For Immediate Release, May 29, 2012
Contact: Mollie Matteson, (802) 318-1487
Bat-killing Disease Discovered in Endangered Gray Bats
White-nose Syndrome Strikes Seventh Species
ROGERSVILLE, Tenn.— Wildlife officials in Tennessee confirmed today that federally endangered gray bats are the latest hibernating bat species to contract white-nose syndrome, the disease that has already killed nearly 7 million bats across the eastern United States and Canada over the past six years. The discovery of the epidemic's spread to caves in Hawkins and Montgomery counties raises concerns of catastrophic losses among gray bat populations.
“There could hardly be worse news for our wildlife than for white-nose syndrome to show up in gray bats,” said Mollie Matteson, a bat specialist with the Center for Biological Diversity, which this spring petitioned the White House for national action on the disease outbreak. “The vast majority of the world’s population of gray bats lives in only a handful of caves. If the disease proves lethal to them, the entire species could be gone in a few years.”
U.S. Fish and Wildlife Service officials stated that no mortality had yet been observed in gray bats, but the agency is deeply concerned that the species, which is confined to a small range in the southeastern United States, could rapidly plummet toward extinction. Before the arrival of white-nose syndrome, federal wildlife officials had been preparing to take the species off the endangered list thanks to population gains in recent decades.
Biologists are also worried that the loss of gray bats could spell doom for highly specialized creatures that never leave cave environments and which have likely coevolved with bats to feed upon their guano. Such obligatory cave dwellers may have no alternative food source to turn to if bats vanish.
The latest appearance of white-nose syndrome in a new species indicates the disease is capable of spreading beyond the original six bat species affected by the disease over the past six years. Biologists have expressed grave concern that the fungal disease could spread to hibernating bats throughout North America. In all, as many as two dozen bat species could be at risk.
In response to the threat of the disease spread by people traveling between bat-inhabited caves and mines, federal officials have closed most caves in the eastern and southern United States to human access. Some state and private caves in the East have been made off-limits to nonessential access too; but in the West, the majority of bat-inhabited caves and mines, many of which are on federal public lands, remain open to cave recreation and the potential for human transmission of white-nose syndrome.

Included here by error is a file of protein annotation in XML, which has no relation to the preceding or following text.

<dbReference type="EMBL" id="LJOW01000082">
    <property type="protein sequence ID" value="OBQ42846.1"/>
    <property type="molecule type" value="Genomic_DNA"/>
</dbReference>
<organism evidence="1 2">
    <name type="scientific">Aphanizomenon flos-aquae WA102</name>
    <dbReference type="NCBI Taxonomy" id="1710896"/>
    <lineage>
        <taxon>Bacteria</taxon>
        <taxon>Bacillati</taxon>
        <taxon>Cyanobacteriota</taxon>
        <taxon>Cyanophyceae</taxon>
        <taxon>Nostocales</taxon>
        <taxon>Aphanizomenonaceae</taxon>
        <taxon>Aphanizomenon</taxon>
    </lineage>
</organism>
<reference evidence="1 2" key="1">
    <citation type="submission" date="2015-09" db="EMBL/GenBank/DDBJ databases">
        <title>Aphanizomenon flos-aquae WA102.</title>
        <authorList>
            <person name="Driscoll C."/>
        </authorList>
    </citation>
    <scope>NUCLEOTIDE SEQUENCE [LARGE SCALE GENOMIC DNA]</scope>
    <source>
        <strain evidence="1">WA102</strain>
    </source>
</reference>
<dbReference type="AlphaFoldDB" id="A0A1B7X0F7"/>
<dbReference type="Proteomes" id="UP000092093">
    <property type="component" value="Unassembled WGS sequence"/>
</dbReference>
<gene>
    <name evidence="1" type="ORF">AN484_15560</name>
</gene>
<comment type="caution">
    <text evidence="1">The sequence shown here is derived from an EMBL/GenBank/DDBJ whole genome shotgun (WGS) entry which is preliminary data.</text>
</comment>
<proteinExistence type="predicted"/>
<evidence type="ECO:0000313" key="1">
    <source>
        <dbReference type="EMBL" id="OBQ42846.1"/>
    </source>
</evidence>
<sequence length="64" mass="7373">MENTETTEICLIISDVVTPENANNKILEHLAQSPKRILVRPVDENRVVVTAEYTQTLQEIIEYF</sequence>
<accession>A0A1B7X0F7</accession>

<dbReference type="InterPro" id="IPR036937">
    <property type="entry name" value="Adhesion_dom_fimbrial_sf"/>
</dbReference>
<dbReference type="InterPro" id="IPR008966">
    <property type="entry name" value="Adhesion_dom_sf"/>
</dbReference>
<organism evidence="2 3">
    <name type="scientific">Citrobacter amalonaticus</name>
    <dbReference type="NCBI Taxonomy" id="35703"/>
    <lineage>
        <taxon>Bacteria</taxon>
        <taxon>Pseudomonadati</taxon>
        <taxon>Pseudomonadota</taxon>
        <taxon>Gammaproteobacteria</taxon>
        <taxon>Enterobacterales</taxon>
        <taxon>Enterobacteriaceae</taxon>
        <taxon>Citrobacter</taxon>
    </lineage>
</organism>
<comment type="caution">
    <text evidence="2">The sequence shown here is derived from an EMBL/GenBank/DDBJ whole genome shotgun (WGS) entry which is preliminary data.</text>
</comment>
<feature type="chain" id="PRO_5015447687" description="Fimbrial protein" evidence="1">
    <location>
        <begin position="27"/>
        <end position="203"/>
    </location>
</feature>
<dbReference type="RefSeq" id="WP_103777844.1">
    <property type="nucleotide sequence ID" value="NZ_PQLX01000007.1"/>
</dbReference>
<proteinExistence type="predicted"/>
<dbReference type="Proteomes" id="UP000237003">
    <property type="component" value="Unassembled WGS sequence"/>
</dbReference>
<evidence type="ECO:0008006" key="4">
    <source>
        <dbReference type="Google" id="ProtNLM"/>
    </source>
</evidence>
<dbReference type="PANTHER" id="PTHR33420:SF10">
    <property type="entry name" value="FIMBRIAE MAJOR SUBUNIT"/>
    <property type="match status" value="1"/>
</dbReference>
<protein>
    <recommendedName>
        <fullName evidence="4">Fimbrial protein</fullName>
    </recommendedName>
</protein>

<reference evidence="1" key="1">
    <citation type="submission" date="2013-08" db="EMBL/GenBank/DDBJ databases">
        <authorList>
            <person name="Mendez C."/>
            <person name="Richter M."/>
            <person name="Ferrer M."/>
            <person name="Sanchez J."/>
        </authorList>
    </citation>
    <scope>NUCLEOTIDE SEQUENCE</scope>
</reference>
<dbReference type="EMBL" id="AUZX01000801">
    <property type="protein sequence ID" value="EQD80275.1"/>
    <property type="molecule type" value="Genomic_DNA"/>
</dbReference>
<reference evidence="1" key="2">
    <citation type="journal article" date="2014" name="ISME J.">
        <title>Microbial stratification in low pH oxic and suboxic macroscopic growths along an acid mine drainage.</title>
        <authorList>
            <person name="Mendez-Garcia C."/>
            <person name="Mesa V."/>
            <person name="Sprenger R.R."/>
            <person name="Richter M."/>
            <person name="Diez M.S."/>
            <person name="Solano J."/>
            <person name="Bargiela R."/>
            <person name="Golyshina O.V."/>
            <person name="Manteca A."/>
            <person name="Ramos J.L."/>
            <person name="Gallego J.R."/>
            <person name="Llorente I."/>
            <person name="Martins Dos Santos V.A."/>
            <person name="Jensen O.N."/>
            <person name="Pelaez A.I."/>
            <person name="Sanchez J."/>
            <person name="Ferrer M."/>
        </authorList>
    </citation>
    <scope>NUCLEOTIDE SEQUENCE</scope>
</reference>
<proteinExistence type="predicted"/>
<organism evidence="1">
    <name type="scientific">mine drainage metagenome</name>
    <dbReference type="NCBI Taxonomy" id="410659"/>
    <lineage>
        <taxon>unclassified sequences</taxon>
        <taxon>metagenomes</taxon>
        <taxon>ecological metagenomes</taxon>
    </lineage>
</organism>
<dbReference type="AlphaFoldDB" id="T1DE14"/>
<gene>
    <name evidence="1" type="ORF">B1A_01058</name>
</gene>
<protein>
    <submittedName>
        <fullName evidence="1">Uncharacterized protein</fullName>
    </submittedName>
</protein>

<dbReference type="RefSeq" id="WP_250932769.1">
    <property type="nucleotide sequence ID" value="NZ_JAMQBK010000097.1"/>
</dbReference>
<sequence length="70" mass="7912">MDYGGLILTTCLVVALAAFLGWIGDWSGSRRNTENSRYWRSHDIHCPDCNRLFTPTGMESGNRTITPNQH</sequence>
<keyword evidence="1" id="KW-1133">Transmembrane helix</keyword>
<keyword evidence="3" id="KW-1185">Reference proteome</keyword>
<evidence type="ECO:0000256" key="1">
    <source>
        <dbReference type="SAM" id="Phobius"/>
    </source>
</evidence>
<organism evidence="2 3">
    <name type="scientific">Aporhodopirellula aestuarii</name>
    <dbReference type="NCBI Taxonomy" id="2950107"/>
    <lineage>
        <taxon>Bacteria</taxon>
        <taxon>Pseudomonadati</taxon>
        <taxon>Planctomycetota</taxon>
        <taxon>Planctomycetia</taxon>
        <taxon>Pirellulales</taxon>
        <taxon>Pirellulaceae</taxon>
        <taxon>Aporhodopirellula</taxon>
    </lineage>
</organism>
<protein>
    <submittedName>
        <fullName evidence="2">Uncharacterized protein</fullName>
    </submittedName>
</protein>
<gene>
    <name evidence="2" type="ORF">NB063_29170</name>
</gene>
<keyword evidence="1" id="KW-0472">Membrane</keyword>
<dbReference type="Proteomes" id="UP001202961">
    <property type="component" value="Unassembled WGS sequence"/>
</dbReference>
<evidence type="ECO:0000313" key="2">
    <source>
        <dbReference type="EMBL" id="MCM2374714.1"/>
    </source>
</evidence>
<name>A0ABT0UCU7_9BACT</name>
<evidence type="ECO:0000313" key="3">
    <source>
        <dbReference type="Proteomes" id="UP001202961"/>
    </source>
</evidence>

Bat-to-bat transmission is responsible for some of the disease’s spread; but a growing body of circumstantial evidence points to fungal transport by people as another means for disease spread. Researchers believe the most likely explanation for the arrival of the disease in North America is transport of the fungus from Europe by a cave visitor. The white-nose fungus has been found on cave-dwelling bats in Europe but does not appear to cause them any significant health problems. Scientists are suspicious of long-distance leaps of the disease, especially where they have occurred in caves that are popular sites for visitation and recreation.
“Our federal land and wildlife managers have a duty to safeguard our wildlife heritage for the future," said Matteson. "If they fail to take aggressive measures now to protect western bats, it will be an egregious dereliction of their conservation duties.”
Although bats can transport white-nose, it is easily spread on boots, clothing, caving gear and other objects, providing a vector for long-distance dispersal beyond the range of natural bat migration.
In just six years, white-nose has spread from upstate New York to bat colonies in 19 states and four Canadian provinces. In northeastern states, where the bat disease has been present the longest, bat populations are down by more than 90 percent. Biologists believe several bat species may become extinct as a result of white-nose syndrome.
The loss of bats is a potential economic disaster. Scientists have estimated that insect-eating bats consume enough agricultural pests to be worth $22 billion annually to American farmers.
For more information, visit SaveOurBats.org.
The Center for Biological Diversity is a national, nonprofit conservation organization with more than 350,000 members and online activists dedicated to the protection of endangered species and wild places.